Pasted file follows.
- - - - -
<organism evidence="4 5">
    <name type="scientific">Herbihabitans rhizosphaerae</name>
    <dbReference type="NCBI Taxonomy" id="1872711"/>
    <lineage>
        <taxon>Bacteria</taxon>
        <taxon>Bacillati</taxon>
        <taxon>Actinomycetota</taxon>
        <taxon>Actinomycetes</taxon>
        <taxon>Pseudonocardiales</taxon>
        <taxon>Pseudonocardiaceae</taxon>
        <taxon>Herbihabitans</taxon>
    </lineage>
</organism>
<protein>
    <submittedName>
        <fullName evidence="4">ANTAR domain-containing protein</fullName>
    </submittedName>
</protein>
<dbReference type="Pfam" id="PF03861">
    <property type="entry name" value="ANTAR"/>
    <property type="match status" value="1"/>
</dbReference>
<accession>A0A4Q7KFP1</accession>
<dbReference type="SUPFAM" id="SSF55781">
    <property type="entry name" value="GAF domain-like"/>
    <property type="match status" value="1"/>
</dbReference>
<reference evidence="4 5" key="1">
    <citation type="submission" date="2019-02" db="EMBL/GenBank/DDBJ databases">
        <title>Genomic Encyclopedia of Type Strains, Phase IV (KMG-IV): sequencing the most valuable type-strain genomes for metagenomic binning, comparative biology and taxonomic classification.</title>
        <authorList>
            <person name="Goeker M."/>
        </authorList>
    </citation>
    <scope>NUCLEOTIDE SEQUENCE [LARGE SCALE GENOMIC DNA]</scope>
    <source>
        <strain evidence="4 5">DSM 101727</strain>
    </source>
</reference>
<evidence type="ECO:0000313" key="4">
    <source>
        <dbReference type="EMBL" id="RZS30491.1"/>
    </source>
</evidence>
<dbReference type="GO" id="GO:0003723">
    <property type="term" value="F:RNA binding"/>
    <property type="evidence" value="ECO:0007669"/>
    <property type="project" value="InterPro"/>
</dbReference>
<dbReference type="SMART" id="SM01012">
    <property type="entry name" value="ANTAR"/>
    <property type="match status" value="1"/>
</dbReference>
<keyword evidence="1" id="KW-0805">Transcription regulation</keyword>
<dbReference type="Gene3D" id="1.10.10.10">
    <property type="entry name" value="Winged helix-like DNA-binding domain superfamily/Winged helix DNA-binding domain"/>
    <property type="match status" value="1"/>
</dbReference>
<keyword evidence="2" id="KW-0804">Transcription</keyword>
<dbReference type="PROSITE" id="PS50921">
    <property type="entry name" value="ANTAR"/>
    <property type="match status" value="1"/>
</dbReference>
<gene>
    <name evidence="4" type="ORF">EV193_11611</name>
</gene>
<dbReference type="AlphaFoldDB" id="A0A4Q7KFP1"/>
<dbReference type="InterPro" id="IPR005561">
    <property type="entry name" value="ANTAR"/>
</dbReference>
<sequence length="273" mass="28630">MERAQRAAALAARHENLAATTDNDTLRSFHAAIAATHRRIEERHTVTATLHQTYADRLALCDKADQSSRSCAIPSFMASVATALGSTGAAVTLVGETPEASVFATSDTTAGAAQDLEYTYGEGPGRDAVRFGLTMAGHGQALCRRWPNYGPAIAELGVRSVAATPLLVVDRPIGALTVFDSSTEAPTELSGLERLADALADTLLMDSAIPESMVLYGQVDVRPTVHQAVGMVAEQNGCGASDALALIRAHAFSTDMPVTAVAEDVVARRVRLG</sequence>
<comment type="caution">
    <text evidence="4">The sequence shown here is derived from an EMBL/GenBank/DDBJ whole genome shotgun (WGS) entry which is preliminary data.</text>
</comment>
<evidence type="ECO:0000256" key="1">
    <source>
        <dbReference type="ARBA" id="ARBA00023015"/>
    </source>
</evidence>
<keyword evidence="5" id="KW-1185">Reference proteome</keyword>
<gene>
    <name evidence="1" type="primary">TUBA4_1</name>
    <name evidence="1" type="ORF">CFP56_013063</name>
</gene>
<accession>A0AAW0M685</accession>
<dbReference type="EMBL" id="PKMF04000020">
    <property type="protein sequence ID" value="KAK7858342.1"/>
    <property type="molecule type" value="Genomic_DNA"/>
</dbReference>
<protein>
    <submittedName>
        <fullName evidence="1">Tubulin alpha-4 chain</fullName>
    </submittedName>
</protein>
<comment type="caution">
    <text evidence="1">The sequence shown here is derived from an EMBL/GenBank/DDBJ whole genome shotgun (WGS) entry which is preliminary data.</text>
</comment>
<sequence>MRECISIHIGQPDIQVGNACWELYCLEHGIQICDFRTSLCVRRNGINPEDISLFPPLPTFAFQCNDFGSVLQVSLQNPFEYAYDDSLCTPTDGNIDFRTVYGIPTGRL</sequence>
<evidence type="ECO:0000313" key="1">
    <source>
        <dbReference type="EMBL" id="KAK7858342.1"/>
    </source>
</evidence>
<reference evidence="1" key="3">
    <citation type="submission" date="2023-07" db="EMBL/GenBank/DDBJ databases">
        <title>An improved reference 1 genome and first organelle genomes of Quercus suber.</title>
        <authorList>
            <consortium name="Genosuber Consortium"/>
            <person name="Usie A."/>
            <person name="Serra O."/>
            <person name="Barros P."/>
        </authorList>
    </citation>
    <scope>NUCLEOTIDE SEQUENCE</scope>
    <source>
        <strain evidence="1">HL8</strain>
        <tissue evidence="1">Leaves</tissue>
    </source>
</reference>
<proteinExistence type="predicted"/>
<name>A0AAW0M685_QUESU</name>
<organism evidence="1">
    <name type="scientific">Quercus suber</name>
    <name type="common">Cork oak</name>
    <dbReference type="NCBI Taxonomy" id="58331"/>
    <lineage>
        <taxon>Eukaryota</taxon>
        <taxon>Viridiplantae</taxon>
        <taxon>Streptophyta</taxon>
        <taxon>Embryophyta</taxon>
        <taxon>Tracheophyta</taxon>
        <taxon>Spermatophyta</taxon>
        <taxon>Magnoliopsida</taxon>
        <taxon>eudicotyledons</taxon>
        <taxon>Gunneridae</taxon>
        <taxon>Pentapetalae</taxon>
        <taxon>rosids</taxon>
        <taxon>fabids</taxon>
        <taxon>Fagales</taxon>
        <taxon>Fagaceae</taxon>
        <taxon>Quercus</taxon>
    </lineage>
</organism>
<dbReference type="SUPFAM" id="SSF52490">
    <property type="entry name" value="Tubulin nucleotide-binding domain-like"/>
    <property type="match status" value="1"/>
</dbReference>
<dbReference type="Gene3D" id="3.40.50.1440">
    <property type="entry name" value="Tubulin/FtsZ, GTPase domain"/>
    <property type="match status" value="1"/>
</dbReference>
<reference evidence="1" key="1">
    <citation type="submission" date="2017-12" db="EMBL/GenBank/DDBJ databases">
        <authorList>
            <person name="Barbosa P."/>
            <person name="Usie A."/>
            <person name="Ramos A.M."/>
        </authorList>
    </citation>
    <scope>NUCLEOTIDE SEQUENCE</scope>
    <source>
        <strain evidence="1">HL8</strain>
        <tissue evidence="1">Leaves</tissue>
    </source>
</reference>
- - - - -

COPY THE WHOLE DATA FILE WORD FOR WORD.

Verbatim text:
<organism evidence="4 5">
    <name type="scientific">Herbihabitans rhizosphaerae</name>
    <dbReference type="NCBI Taxonomy" id="1872711"/>
    <lineage>
        <taxon>Bacteria</taxon>
        <taxon>Bacillati</taxon>
        <taxon>Actinomycetota</taxon>
        <taxon>Actinomycetes</taxon>
        <taxon>Pseudonocardiales</taxon>
        <taxon>Pseudonocardiaceae</taxon>
        <taxon>Herbihabitans</taxon>
    </lineage>
</organism>
<protein>
    <submittedName>
        <fullName evidence="4">ANTAR domain-containing protein</fullName>
    </submittedName>
</protein>
<dbReference type="Pfam" id="PF03861">
    <property type="entry name" value="ANTAR"/>
    <property type="match status" value="1"/>
</dbReference>
<accession>A0A4Q7KFP1</accession>
<dbReference type="SUPFAM" id="SSF55781">
    <property type="entry name" value="GAF domain-like"/>
    <property type="match status" value="1"/>
</dbReference>
<reference evidence="4 5" key="1">
    <citation type="submission" date="2019-02" db="EMBL/GenBank/DDBJ databases">
        <title>Genomic Encyclopedia of Type Strains, Phase IV (KMG-IV): sequencing the most valuable type-strain genomes for metagenomic binning, comparative biology and taxonomic classification.</title>
        <authorList>
            <person name="Goeker M."/>
        </authorList>
    </citation>
    <scope>NUCLEOTIDE SEQUENCE [LARGE SCALE GENOMIC DNA]</scope>
    <source>
        <strain evidence="4 5">DSM 101727</strain>
    </source>
</reference>
<evidence type="ECO:0000313" key="4">
    <source>
        <dbReference type="EMBL" id="RZS30491.1"/>
    </source>
</evidence>
<dbReference type="GO" id="GO:0003723">
    <property type="term" value="F:RNA binding"/>
    <property type="evidence" value="ECO:0007669"/>
    <property type="project" value="InterPro"/>
</dbReference>
<dbReference type="SMART" id="SM01012">
    <property type="entry name" value="ANTAR"/>
    <property type="match status" value="1"/>
</dbReference>
<keyword evidence="1" id="KW-0805">Transcription regulation</keyword>
<dbReference type="Gene3D" id="1.10.10.10">
    <property type="entry name" value="Winged helix-like DNA-binding domain superfamily/Winged helix DNA-binding domain"/>
    <property type="match status" value="1"/>
</dbReference>
<keyword evidence="2" id="KW-0804">Transcription</keyword>
<dbReference type="PROSITE" id="PS50921">
    <property type="entry name" value="ANTAR"/>
    <property type="match status" value="1"/>
</dbReference>
<gene>
    <name evidence="4" type="ORF">EV193_11611</name>
</gene>
<dbReference type="AlphaFoldDB" id="A0A4Q7KFP1"/>
<dbReference type="InterPro" id="IPR005561">
    <property type="entry name" value="ANTAR"/>
</dbReference>
<sequence length="273" mass="28630">MERAQRAAALAARHENLAATTDNDTLRSFHAAIAATHRRIEERHTVTATLHQTYADRLALCDKADQSSRSCAIPSFMASVATALGSTGAAVTLVGETPEASVFATSDTTAGAAQDLEYTYGEGPGRDAVRFGLTMAGHGQALCRRWPNYGPAIAELGVRSVAATPLLVVDRPIGALTVFDSSTEAPTELSGLERLADALADTLLMDSAIPESMVLYGQVDVRPTVHQAVGMVAEQNGCGASDALALIRAHAFSTDMPVTAVAEDVVARRVRLG</sequence>
<comment type="caution">
    <text evidence="4">The sequence shown here is derived from an EMBL/GenBank/DDBJ whole genome shotgun (WGS) entry which is preliminary data.</text>
</comment>
<evidence type="ECO:0000256" key="1">
    <source>
        <dbReference type="ARBA" id="ARBA00023015"/>
    </source>
</evidence>
<keyword evidence="5" id="KW-1185">Reference proteome</keyword>
<gene>
    <name evidence="1" type="primary">TUBA4_1</name>
    <name evidence="1" type="ORF">CFP56_013063</name>
</gene>
<accession>A0AAW0M685</accession>
<dbReference type="EMBL" id="PKMF04000020">
    <property type="protein sequence ID" value="KAK7858342.1"/>
    <property type="molecule type" value="Genomic_DNA"/>
</dbReference>
<protein>
    <submittedName>
        <fullName evidence="1">Tubulin alpha-4 chain</fullName>
    </submittedName>
</protein>
<comment type="caution">
    <text evidence="1">The sequence shown here is derived from an EMBL/GenBank/DDBJ whole genome shotgun (WGS) entry which is preliminary data.</text>
</comment>
<sequence>MRECISIHIGQPDIQVGNACWELYCLEHGIQICDFRTSLCVRRNGINPEDISLFPPLPTFAFQCNDFGSVLQVSLQNPFEYAYDDSLCTPTDGNIDFRTVYGIPTGRL</sequence>
<evidence type="ECO:0000313" key="1">
    <source>
        <dbReference type="EMBL" id="KAK7858342.1"/>
    </source>
</evidence>
<reference evidence="1" key="3">
    <citation type="submission" date="2023-07" db="EMBL/GenBank/DDBJ databases">
        <title>An improved reference 1 genome and first organelle genomes of Quercus suber.</title>
        <authorList>
            <consortium name="Genosuber Consortium"/>
            <person name="Usie A."/>
            <person name="Serra O."/>
            <person name="Barros P."/>
        </authorList>
    </citation>
    <scope>NUCLEOTIDE SEQUENCE</scope>
    <source>
        <strain evidence="1">HL8</strain>
        <tissue evidence="1">Leaves</tissue>
    </source>
</reference>
<proteinExistence type="predicted"/>
<name>A0AAW0M685_QUESU</name>
<organism evidence="1">
    <name type="scientific">Quercus suber</name>
    <name type="common">Cork oak</name>
    <dbReference type="NCBI Taxonomy" id="58331"/>
    <lineage>
        <taxon>Eukaryota</taxon>
        <taxon>Viridiplantae</taxon>
        <taxon>Streptophyta</taxon>
        <taxon>Embryophyta</taxon>
        <taxon>Tracheophyta</taxon>
        <taxon>Spermatophyta</taxon>
        <taxon>Magnoliopsida</taxon>
        <taxon>eudicotyledons</taxon>
        <taxon>Gunneridae</taxon>
        <taxon>Pentapetalae</taxon>
        <taxon>rosids</taxon>
        <taxon>fabids</taxon>
        <taxon>Fagales</taxon>
        <taxon>Fagaceae</taxon>
        <taxon>Quercus</taxon>
    </lineage>
</organism>
<dbReference type="SUPFAM" id="SSF52490">
    <property type="entry name" value="Tubulin nucleotide-binding domain-like"/>
    <property type="match status" value="1"/>
</dbReference>
<dbReference type="Gene3D" id="3.40.50.1440">
    <property type="entry name" value="Tubulin/FtsZ, GTPase domain"/>
    <property type="match status" value="1"/>
</dbReference>
<reference evidence="1" key="1">
    <citation type="submission" date="2017-12" db="EMBL/GenBank/DDBJ databases">
        <authorList>
            <person name="Barbosa P."/>
            <person name="Usie A."/>
            <person name="Ramos A.M."/>
        </authorList>
    </citation>
    <scope>NUCLEOTIDE SEQUENCE</scope>
    <source>
        <strain evidence="1">HL8</strain>
        <tissue evidence="1">Leaves</tissue>
    </source>
</reference>